Whatever the stain, don’t use bleach. Bleach is the most drying product you can put on faux leather and it will affect the structure of the fabric and it will become more susceptible to future marking. A small mark is probably easier to deal with and less noticeable than a bit patch that has been affected by bleach treatment. Even if it does remove the stain, that area is then more prone to cracking, plus the surface could be compromised such that future marks actually sink in more.
  • Soft Non abrasive cloths
    Never be tempted to rub / scrub the surface or use any kind of abrasive cloth or sponge.  Soft cloths and repeated circular motions is all you need. Scrubbing will crack the faux leather not remove the mark.
  • Clean after cleaning
    Whatever you use to clean a mark, whether it works or not, always give it a wipe afterward with mild detergent. The cleaners will do the job but they are not meant to be left on the surface for long periods of time.

Phew! that was a lot of information on faux leather. (is the word faux starting to sound strange to you too?!)

So, to recap on what we’ve pinpointed:

Treat faux leather like your skin – avoid it getting  it it too dry and don’t use anything too harsh like bleach.

Protecting the surface makes it easier and more effective to clean. Stains will sit on the top so protecting the surface will make cleaning an easier, less abrasive process.

Approach larger stains in parts. Patch clean one bit and then when you have a successful result, repeat on the other areas.

So there you have it, Danetti’s own run down of the best ways to care for and to protect faux leather. Reckon we’ve missed anything? or do you have your own remedy for cleaning that you’re willing to share with the world! We’d love to hear some of your own hints and tips, including your opinions and experiences with faux leather furniture. Be sure to post your responses in the comments 🙂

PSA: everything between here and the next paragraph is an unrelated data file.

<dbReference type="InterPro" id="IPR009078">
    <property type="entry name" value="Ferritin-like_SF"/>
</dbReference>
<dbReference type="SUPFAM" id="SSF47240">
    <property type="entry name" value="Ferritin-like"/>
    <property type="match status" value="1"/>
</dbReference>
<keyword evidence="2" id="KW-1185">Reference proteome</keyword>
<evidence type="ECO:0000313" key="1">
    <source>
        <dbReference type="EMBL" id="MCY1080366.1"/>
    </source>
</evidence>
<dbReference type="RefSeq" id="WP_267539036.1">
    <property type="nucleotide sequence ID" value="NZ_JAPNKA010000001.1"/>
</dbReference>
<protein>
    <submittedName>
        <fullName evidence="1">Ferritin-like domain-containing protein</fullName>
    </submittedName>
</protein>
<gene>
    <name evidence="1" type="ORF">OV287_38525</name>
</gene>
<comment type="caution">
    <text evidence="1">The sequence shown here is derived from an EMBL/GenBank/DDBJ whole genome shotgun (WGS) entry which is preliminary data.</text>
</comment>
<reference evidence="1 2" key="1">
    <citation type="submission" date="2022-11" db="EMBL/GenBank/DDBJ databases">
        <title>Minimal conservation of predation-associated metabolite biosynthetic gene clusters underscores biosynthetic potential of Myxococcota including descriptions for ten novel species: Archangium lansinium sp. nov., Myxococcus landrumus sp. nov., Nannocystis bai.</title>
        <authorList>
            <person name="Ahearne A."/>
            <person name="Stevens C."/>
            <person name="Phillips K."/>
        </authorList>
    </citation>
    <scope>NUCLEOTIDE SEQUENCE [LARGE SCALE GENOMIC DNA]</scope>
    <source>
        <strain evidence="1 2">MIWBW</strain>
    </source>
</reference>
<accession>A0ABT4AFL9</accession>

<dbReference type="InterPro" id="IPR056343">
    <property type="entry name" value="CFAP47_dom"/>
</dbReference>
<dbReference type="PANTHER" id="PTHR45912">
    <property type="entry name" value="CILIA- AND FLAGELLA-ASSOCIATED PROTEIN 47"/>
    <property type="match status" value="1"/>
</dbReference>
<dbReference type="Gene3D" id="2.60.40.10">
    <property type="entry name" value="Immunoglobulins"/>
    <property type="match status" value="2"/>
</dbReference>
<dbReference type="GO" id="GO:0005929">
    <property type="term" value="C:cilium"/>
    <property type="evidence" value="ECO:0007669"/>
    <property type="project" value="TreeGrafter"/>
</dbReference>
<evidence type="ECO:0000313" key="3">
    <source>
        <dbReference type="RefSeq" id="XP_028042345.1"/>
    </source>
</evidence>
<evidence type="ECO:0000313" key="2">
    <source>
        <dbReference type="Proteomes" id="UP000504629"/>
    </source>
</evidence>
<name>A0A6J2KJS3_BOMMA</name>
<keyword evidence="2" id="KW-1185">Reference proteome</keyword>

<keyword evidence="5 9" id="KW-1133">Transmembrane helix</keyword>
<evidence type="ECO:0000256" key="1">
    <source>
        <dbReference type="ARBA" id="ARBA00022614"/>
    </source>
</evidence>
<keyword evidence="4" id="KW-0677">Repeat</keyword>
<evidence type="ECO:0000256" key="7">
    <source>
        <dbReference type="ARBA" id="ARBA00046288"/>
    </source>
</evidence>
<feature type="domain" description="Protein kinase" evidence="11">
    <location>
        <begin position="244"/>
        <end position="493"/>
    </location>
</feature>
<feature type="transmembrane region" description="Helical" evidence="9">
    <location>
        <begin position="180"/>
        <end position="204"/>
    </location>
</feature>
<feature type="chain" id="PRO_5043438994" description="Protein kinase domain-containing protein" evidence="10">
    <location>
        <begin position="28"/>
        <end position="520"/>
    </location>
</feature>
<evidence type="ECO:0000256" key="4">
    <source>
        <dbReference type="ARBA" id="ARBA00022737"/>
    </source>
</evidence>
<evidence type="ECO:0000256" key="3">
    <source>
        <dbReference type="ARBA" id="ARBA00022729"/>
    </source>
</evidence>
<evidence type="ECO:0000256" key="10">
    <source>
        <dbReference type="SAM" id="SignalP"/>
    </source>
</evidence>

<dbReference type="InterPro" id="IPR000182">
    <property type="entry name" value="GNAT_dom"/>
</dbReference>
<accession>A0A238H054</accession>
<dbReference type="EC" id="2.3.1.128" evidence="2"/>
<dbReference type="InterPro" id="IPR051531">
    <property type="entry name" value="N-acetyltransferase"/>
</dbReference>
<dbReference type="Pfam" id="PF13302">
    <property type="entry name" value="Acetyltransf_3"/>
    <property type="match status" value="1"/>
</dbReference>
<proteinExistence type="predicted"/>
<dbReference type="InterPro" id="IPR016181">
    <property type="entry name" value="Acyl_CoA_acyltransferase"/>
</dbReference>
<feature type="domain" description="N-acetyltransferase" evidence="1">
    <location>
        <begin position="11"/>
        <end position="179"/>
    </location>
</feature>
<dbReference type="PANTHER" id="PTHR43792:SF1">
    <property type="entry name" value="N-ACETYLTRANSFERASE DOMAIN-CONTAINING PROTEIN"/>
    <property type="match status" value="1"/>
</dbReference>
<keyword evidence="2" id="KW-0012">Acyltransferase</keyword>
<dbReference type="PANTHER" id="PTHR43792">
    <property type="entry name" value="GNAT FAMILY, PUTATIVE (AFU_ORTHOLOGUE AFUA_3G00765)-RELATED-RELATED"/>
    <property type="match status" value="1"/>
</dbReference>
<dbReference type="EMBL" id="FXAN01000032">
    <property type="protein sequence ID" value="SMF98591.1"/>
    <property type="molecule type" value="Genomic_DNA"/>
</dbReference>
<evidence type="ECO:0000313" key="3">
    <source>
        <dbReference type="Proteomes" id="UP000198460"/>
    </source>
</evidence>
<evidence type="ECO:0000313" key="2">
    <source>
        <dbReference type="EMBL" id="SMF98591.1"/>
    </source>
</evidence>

There are 6 comments

  • Amanda Hickmore says:

    I have a biro mark on one of my faux leather chairs and it won’t come off. I’ve tried all the methods you suggest but to no avail!
    What else do you recommend?

    • Hi Amanda

      I am so sorry this reply has taken so long to come through to you….our top tip that you could try is to use an aerosol hairspray – spritz the spray onto the biro – leave it for a little bit (about a minute) and then use a cotton bud or a face cleaning wipe to wipe the hairspray off – you may need to do it a couple of times but eventually it will come off – the solvent in the hairspray will break down the biro eventually – when you have completely finished with the biro mark…use some mild soapy water to wipe the area clean to completely remove the hairspray residue etc…

      Best wishes


  • Jen Altrogge says:

    Hi Jess, thank you for sharing these tips. I used to buy leather cleaner to clean my furniture, but I’ve been reading a lot of blog posts recently about DIY leather cleaners. The ingredients are found in every house such as vinegar, olive oil, coconut oil, etc. Do you think DIY is better than detergents or other leather cleaners?

    • Hi Jen,

      Thanks for your comment, it’s a really great point! There is a definite trend towards more natural, DIY leather cleaners (and cleaning products in general) at the moment and I think different leather & faux leather pieces often require different treatment too. As a general rule, we say that for most of our furniture, anything you wouldn’t want to put on your skin, you shouldn’t use on your furniture. So in this case, more natural and often less harsh cleaners are perfect. I hope this helps 🙂

  • Spencer says:

    We’re thinking of buying some faux leather chairs from Danetti to replace some ones (from another company) which have cracked and peeled in the sun. We have them in a very sunny room. Other than rotating them round, anything else you can recommend? We’ve tried some specialist PVC protector on our existing ones but not sure it’s helped.

    • Kitt Moss says:

      Hi Spencer,

      That’s a good question! Unfortunately the sun can cause some real damage to any furniture. It can bleach the colour and affect the nature of the fabric which sounds like what has happened with your previous chairs. Rotating your chairs is probably the best thing to do, as no amount of protector will block harmful rays from the sun. If you want to ensure longevity maybe invest in some blinds to diffuse the sun or perhaps look at fabric or plastic dining chairs. Just be aware the colour may fade if left in the sun for long periods of time.

      I hope this helps!